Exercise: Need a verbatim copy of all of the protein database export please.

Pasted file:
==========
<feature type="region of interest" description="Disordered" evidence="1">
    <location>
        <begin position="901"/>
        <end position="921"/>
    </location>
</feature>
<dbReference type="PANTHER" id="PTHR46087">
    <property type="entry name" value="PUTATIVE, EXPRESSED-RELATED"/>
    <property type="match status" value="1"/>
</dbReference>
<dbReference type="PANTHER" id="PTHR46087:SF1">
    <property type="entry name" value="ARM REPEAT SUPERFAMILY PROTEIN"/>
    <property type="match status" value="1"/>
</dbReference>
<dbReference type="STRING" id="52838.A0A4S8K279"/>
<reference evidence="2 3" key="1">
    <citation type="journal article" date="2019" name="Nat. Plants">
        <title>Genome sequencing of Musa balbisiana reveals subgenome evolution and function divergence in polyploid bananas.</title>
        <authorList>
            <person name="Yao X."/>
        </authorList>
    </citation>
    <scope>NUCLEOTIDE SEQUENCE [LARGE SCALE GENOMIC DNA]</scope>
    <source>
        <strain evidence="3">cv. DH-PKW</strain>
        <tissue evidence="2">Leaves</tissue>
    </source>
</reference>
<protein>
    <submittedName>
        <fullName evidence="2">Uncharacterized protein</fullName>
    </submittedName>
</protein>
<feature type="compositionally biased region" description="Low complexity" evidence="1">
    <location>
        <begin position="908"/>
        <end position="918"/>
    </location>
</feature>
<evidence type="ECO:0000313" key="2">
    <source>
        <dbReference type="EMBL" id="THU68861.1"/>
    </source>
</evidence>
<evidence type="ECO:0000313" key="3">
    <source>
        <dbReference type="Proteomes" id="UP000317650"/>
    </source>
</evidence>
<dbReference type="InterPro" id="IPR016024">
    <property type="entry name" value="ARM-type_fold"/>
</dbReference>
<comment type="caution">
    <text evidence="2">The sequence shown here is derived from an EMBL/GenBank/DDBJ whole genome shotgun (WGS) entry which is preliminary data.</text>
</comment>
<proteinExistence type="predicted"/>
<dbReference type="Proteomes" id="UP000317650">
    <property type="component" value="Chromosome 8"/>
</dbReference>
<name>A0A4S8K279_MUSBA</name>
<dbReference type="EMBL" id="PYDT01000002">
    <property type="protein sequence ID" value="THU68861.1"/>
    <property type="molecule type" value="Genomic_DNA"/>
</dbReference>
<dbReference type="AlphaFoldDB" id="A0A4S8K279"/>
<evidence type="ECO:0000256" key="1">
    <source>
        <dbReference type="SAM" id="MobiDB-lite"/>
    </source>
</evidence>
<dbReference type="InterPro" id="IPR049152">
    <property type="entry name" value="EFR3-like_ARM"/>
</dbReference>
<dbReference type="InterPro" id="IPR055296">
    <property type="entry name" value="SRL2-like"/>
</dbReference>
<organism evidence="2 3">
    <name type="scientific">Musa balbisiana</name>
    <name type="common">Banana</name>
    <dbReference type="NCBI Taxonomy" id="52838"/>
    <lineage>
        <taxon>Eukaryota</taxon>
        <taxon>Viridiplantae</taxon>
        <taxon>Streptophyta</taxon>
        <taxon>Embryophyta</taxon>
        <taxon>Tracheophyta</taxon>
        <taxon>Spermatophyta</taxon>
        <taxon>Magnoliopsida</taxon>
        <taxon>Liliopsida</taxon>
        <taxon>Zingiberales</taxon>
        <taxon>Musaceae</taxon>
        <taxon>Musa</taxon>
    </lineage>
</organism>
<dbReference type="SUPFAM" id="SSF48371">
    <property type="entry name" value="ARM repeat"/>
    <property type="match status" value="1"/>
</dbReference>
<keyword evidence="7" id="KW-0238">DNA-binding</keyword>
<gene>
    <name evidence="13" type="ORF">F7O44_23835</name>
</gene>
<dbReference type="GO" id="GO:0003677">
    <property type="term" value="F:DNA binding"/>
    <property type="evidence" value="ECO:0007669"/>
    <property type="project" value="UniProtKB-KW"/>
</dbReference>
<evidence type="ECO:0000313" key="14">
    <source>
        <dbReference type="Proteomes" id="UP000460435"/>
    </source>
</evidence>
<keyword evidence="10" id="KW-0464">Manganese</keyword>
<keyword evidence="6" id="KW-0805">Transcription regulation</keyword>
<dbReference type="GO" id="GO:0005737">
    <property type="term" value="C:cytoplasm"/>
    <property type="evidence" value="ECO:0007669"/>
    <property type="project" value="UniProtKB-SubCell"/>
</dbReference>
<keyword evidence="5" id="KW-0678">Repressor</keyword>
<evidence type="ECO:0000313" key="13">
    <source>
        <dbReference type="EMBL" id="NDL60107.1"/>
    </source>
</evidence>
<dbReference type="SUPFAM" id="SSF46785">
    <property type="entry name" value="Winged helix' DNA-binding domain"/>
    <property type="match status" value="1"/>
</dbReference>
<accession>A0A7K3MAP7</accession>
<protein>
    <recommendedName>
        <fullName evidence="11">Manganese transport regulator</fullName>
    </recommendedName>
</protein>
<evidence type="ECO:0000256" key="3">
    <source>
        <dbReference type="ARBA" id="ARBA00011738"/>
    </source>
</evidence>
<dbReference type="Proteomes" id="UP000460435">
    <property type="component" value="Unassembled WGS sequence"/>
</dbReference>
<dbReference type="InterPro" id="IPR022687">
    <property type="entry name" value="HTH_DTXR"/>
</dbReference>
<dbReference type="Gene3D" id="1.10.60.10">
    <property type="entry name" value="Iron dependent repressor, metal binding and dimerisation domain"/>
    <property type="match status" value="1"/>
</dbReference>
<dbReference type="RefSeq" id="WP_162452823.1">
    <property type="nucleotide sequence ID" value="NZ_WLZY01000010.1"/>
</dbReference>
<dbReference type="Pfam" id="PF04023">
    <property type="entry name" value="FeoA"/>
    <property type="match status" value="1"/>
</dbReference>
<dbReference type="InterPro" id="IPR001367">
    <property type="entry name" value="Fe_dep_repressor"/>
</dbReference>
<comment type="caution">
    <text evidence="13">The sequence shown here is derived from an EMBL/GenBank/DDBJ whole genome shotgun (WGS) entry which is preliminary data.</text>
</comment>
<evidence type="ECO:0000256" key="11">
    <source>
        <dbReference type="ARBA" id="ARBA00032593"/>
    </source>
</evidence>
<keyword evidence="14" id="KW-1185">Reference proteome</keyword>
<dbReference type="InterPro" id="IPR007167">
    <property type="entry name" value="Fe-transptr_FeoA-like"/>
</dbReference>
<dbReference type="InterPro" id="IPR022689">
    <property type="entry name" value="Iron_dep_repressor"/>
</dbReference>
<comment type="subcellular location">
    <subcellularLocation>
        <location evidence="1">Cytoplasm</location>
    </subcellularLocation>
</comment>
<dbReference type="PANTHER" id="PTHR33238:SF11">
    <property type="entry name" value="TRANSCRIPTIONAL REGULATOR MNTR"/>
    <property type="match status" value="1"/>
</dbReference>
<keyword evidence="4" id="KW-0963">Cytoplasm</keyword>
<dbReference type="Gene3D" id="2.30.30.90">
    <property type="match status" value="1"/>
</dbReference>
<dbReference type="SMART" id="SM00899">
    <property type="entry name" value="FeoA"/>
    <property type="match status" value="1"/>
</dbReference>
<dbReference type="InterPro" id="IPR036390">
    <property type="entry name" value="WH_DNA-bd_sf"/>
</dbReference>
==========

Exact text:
<feature type="region of interest" description="Disordered" evidence="1">
    <location>
        <begin position="901"/>
        <end position="921"/>
    </location>
</feature>
<dbReference type="PANTHER" id="PTHR46087">
    <property type="entry name" value="PUTATIVE, EXPRESSED-RELATED"/>
    <property type="match status" value="1"/>
</dbReference>
<dbReference type="PANTHER" id="PTHR46087:SF1">
    <property type="entry name" value="ARM REPEAT SUPERFAMILY PROTEIN"/>
    <property type="match status" value="1"/>
</dbReference>
<dbReference type="STRING" id="52838.A0A4S8K279"/>
<reference evidence="2 3" key="1">
    <citation type="journal article" date="2019" name="Nat. Plants">
        <title>Genome sequencing of Musa balbisiana reveals subgenome evolution and function divergence in polyploid bananas.</title>
        <authorList>
            <person name="Yao X."/>
        </authorList>
    </citation>
    <scope>NUCLEOTIDE SEQUENCE [LARGE SCALE GENOMIC DNA]</scope>
    <source>
        <strain evidence="3">cv. DH-PKW</strain>
        <tissue evidence="2">Leaves</tissue>
    </source>
</reference>
<protein>
    <submittedName>
        <fullName evidence="2">Uncharacterized protein</fullName>
    </submittedName>
</protein>
<feature type="compositionally biased region" description="Low complexity" evidence="1">
    <location>
        <begin position="908"/>
        <end position="918"/>
    </location>
</feature>
<evidence type="ECO:0000313" key="2">
    <source>
        <dbReference type="EMBL" id="THU68861.1"/>
    </source>
</evidence>
<evidence type="ECO:0000313" key="3">
    <source>
        <dbReference type="Proteomes" id="UP000317650"/>
    </source>
</evidence>
<dbReference type="InterPro" id="IPR016024">
    <property type="entry name" value="ARM-type_fold"/>
</dbReference>
<comment type="caution">
    <text evidence="2">The sequence shown here is derived from an EMBL/GenBank/DDBJ whole genome shotgun (WGS) entry which is preliminary data.</text>
</comment>
<proteinExistence type="predicted"/>
<dbReference type="Proteomes" id="UP000317650">
    <property type="component" value="Chromosome 8"/>
</dbReference>
<name>A0A4S8K279_MUSBA</name>
<dbReference type="EMBL" id="PYDT01000002">
    <property type="protein sequence ID" value="THU68861.1"/>
    <property type="molecule type" value="Genomic_DNA"/>
</dbReference>
<dbReference type="AlphaFoldDB" id="A0A4S8K279"/>
<evidence type="ECO:0000256" key="1">
    <source>
        <dbReference type="SAM" id="MobiDB-lite"/>
    </source>
</evidence>
<dbReference type="InterPro" id="IPR049152">
    <property type="entry name" value="EFR3-like_ARM"/>
</dbReference>
<dbReference type="InterPro" id="IPR055296">
    <property type="entry name" value="SRL2-like"/>
</dbReference>
<organism evidence="2 3">
    <name type="scientific">Musa balbisiana</name>
    <name type="common">Banana</name>
    <dbReference type="NCBI Taxonomy" id="52838"/>
    <lineage>
        <taxon>Eukaryota</taxon>
        <taxon>Viridiplantae</taxon>
        <taxon>Streptophyta</taxon>
        <taxon>Embryophyta</taxon>
        <taxon>Tracheophyta</taxon>
        <taxon>Spermatophyta</taxon>
        <taxon>Magnoliopsida</taxon>
        <taxon>Liliopsida</taxon>
        <taxon>Zingiberales</taxon>
        <taxon>Musaceae</taxon>
        <taxon>Musa</taxon>
    </lineage>
</organism>
<dbReference type="SUPFAM" id="SSF48371">
    <property type="entry name" value="ARM repeat"/>
    <property type="match status" value="1"/>
</dbReference>
<keyword evidence="7" id="KW-0238">DNA-binding</keyword>
<gene>
    <name evidence="13" type="ORF">F7O44_23835</name>
</gene>
<dbReference type="GO" id="GO:0003677">
    <property type="term" value="F:DNA binding"/>
    <property type="evidence" value="ECO:0007669"/>
    <property type="project" value="UniProtKB-KW"/>
</dbReference>
<evidence type="ECO:0000313" key="14">
    <source>
        <dbReference type="Proteomes" id="UP000460435"/>
    </source>
</evidence>
<keyword evidence="10" id="KW-0464">Manganese</keyword>
<keyword evidence="6" id="KW-0805">Transcription regulation</keyword>
<dbReference type="GO" id="GO:0005737">
    <property type="term" value="C:cytoplasm"/>
    <property type="evidence" value="ECO:0007669"/>
    <property type="project" value="UniProtKB-SubCell"/>
</dbReference>
<keyword evidence="5" id="KW-0678">Repressor</keyword>
<evidence type="ECO:0000313" key="13">
    <source>
        <dbReference type="EMBL" id="NDL60107.1"/>
    </source>
</evidence>
<dbReference type="SUPFAM" id="SSF46785">
    <property type="entry name" value="Winged helix' DNA-binding domain"/>
    <property type="match status" value="1"/>
</dbReference>
<accession>A0A7K3MAP7</accession>
<protein>
    <recommendedName>
        <fullName evidence="11">Manganese transport regulator</fullName>
    </recommendedName>
</protein>
<evidence type="ECO:0000256" key="3">
    <source>
        <dbReference type="ARBA" id="ARBA00011738"/>
    </source>
</evidence>
<dbReference type="Proteomes" id="UP000460435">
    <property type="component" value="Unassembled WGS sequence"/>
</dbReference>
<dbReference type="InterPro" id="IPR022687">
    <property type="entry name" value="HTH_DTXR"/>
</dbReference>
<dbReference type="Gene3D" id="1.10.60.10">
    <property type="entry name" value="Iron dependent repressor, metal binding and dimerisation domain"/>
    <property type="match status" value="1"/>
</dbReference>
<dbReference type="RefSeq" id="WP_162452823.1">
    <property type="nucleotide sequence ID" value="NZ_WLZY01000010.1"/>
</dbReference>
<dbReference type="Pfam" id="PF04023">
    <property type="entry name" value="FeoA"/>
    <property type="match status" value="1"/>
</dbReference>
<dbReference type="InterPro" id="IPR001367">
    <property type="entry name" value="Fe_dep_repressor"/>
</dbReference>
<comment type="caution">
    <text evidence="13">The sequence shown here is derived from an EMBL/GenBank/DDBJ whole genome shotgun (WGS) entry which is preliminary data.</text>
</comment>
<evidence type="ECO:0000256" key="11">
    <source>
        <dbReference type="ARBA" id="ARBA00032593"/>
    </source>
</evidence>
<keyword evidence="14" id="KW-1185">Reference proteome</keyword>
<dbReference type="InterPro" id="IPR007167">
    <property type="entry name" value="Fe-transptr_FeoA-like"/>
</dbReference>
<dbReference type="InterPro" id="IPR022689">
    <property type="entry name" value="Iron_dep_repressor"/>
</dbReference>
<comment type="subcellular location">
    <subcellularLocation>
        <location evidence="1">Cytoplasm</location>
    </subcellularLocation>
</comment>
<dbReference type="PANTHER" id="PTHR33238:SF11">
    <property type="entry name" value="TRANSCRIPTIONAL REGULATOR MNTR"/>
    <property type="match status" value="1"/>
</dbReference>
<keyword evidence="4" id="KW-0963">Cytoplasm</keyword>
<dbReference type="Gene3D" id="2.30.30.90">
    <property type="match status" value="1"/>
</dbReference>
<dbReference type="SMART" id="SM00899">
    <property type="entry name" value="FeoA"/>
    <property type="match status" value="1"/>
</dbReference>
<dbReference type="InterPro" id="IPR036390">
    <property type="entry name" value="WH_DNA-bd_sf"/>
</dbReference>